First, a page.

When the staff of Red Lobster restaurant in Hollywood, Florida, opened a recent shipment of live lobsters, they instantly discovered that one of the crustaceans was not like the others. Although most lobster shells are a mottled brownish-green, one of their new arrivals was a vivid orange, according to a report in Newsweek.
Instead of cooking the orange lobster, restaurant workers opted to save it and named it Cheddar, after restaurant's famed Cheddar Bay Biscuits.
Cheddar was transferred this week to Ripley's Aquarium in Myrtle Beach, South Carolina, where it will be able to live comfortably for the rest of its life.
The crustacean was characterised as a "one in 30 million" lobster by the eatery. These bright orange lobsters are quite unusual. The colour is unusual for the species because it draws the attention of predators in the wild, the outlet further said.
According to Fox News, the orange lobster was described as an "ordinary miracle" by Mario Roque, a manager at the Red Lobster restaurant who assisted in Cheddar's rescue.
"A group of incredible people helped us make this possible," Roque said in a statement.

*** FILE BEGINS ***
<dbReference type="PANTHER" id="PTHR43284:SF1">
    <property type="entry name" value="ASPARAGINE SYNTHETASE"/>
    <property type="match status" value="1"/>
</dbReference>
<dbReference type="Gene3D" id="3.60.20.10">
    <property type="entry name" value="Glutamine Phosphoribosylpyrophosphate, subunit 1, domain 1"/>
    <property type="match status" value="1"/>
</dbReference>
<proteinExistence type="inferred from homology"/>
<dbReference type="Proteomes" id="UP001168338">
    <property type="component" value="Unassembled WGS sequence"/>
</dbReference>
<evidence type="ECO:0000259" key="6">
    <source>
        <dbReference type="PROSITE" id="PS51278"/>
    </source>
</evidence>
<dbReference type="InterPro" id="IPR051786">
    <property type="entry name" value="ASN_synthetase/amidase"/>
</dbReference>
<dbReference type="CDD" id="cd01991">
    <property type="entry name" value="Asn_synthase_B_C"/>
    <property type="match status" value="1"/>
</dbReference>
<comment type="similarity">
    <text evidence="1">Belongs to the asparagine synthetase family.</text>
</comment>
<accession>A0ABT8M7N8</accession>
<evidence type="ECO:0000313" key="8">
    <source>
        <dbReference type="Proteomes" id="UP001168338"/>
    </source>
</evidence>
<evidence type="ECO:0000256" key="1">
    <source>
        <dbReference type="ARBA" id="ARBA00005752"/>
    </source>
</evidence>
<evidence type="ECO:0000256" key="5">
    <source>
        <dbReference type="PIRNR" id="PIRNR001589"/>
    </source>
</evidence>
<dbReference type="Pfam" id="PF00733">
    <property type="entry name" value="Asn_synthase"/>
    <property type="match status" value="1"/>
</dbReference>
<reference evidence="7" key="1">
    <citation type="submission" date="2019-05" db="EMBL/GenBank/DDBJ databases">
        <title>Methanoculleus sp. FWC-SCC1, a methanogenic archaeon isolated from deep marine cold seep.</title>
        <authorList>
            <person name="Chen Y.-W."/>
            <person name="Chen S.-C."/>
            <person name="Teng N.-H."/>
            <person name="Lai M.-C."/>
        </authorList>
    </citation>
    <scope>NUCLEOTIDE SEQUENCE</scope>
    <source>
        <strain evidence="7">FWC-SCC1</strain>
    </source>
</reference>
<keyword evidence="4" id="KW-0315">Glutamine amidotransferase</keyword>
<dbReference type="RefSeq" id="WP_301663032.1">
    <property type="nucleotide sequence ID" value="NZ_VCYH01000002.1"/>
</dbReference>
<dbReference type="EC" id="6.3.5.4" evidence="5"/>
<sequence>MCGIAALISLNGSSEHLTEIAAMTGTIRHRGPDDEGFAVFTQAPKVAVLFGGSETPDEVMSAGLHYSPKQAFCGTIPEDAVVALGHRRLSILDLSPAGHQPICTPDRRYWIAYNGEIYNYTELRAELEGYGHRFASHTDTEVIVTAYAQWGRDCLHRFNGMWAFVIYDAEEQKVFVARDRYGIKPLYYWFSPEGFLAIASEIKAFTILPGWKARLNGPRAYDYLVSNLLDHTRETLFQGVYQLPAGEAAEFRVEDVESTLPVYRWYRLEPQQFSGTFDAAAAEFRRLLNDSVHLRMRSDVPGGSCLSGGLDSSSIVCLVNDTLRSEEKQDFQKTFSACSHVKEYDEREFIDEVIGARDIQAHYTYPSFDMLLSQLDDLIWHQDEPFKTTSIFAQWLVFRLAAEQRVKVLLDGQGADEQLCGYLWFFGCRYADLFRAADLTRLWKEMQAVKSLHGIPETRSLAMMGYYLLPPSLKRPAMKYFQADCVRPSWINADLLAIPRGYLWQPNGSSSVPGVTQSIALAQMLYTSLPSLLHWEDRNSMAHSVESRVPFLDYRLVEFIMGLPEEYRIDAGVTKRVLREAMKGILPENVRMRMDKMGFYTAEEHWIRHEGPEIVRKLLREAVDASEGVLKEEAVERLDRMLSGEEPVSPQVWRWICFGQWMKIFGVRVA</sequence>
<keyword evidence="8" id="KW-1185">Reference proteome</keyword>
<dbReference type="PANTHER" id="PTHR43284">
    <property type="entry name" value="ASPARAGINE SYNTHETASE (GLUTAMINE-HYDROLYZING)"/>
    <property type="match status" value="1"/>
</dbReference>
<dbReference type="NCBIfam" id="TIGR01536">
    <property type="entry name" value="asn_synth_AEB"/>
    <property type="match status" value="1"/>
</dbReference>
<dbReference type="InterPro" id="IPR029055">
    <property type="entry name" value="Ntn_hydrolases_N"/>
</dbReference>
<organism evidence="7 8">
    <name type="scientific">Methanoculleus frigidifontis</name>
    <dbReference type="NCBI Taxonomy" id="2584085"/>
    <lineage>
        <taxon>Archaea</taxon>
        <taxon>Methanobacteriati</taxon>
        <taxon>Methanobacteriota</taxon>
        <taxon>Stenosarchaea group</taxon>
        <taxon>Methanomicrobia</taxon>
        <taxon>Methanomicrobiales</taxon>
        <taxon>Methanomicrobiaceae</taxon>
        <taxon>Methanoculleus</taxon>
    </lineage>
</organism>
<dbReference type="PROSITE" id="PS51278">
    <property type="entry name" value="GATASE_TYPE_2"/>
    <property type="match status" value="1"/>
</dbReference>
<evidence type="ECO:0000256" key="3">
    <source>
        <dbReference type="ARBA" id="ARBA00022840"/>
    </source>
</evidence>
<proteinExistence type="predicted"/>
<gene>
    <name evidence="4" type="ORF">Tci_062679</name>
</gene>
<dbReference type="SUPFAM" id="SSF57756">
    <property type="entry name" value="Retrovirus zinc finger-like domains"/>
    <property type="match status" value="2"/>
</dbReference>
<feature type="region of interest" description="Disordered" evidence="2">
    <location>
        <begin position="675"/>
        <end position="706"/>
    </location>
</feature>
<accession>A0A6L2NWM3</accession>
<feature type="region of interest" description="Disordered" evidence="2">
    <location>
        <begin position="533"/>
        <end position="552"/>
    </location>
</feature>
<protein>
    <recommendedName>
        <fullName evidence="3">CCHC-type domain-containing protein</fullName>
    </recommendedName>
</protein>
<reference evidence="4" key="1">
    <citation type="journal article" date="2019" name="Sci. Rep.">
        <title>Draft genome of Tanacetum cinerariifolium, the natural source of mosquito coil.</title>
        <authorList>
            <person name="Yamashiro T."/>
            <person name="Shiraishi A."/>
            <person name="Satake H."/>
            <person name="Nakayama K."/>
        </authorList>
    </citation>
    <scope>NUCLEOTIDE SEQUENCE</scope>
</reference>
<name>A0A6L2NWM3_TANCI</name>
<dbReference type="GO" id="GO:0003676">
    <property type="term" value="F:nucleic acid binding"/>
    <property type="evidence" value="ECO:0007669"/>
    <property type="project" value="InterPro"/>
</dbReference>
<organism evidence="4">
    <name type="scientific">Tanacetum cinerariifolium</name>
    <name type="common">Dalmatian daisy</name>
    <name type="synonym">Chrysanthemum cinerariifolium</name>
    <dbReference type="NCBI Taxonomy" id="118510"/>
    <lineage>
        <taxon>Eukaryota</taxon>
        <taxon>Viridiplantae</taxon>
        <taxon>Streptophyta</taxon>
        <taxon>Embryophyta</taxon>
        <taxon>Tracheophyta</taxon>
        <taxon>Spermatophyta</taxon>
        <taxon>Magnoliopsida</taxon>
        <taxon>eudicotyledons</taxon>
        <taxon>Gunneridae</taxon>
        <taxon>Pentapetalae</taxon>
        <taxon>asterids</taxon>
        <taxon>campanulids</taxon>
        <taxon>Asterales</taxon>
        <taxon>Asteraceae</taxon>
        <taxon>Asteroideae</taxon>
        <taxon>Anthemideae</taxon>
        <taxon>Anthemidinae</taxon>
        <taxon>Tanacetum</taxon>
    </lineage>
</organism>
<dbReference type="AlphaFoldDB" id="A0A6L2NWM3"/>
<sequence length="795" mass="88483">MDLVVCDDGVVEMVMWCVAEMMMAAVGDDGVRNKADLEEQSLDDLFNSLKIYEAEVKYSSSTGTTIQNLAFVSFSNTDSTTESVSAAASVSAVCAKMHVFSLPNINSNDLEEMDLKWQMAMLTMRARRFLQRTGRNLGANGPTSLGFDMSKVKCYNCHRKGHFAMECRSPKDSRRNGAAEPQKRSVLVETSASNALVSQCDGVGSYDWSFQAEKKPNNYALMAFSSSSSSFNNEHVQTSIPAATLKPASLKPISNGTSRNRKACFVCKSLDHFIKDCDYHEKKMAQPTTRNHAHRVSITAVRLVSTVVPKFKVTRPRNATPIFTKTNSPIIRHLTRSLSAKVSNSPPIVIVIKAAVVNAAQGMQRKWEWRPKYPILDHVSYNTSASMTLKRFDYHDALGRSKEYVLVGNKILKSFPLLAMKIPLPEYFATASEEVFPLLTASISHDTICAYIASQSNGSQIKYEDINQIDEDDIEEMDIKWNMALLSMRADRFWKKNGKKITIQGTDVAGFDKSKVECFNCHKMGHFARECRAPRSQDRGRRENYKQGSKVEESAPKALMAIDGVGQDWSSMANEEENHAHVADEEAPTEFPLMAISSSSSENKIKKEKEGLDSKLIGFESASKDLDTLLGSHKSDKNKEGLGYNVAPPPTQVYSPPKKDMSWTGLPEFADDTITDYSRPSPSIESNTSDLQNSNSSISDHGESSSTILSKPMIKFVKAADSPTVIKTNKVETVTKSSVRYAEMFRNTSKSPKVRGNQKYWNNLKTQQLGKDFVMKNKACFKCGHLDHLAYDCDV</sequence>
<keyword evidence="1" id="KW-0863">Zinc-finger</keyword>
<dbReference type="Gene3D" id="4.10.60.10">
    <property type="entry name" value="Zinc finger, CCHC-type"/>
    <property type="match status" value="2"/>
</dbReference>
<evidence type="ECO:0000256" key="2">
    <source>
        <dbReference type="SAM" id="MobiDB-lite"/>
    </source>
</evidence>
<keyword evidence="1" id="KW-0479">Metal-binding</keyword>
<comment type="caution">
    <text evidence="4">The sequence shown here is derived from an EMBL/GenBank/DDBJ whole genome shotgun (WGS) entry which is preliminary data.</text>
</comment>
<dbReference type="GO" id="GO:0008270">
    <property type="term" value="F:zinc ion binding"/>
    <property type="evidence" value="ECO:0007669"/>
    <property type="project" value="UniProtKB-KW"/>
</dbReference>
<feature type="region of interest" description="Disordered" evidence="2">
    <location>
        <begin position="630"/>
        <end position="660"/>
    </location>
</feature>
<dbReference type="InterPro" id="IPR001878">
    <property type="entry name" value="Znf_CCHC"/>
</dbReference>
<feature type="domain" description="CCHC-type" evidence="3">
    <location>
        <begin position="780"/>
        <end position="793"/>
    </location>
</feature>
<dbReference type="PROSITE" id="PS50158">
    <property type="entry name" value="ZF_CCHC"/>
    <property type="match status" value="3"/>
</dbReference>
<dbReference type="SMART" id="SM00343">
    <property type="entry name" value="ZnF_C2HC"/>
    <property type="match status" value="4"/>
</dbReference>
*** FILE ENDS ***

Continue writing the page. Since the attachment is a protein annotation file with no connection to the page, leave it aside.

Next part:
"We are so honored to have been able to save Cheddar and find her a good home," he added.
While it is difficult to determine without inspecting the lobster itself, Dr Charlotte E Davies, fisheries research officer at the European Maritime and Fisheries Fund and marine ecosystem specialist, told Newsweek that "there are various theories" on why some develop with varied colour variants.
"The main theories would be a genetic mutation, causing a missing or added protein in the shell. Lobster coloration is determined by proteins in the lobster carapace, or shell. Two of these proteins are astaxanthin, which when isolated, is orange/red, and crustacyanin, a complex which is blue," Davies said.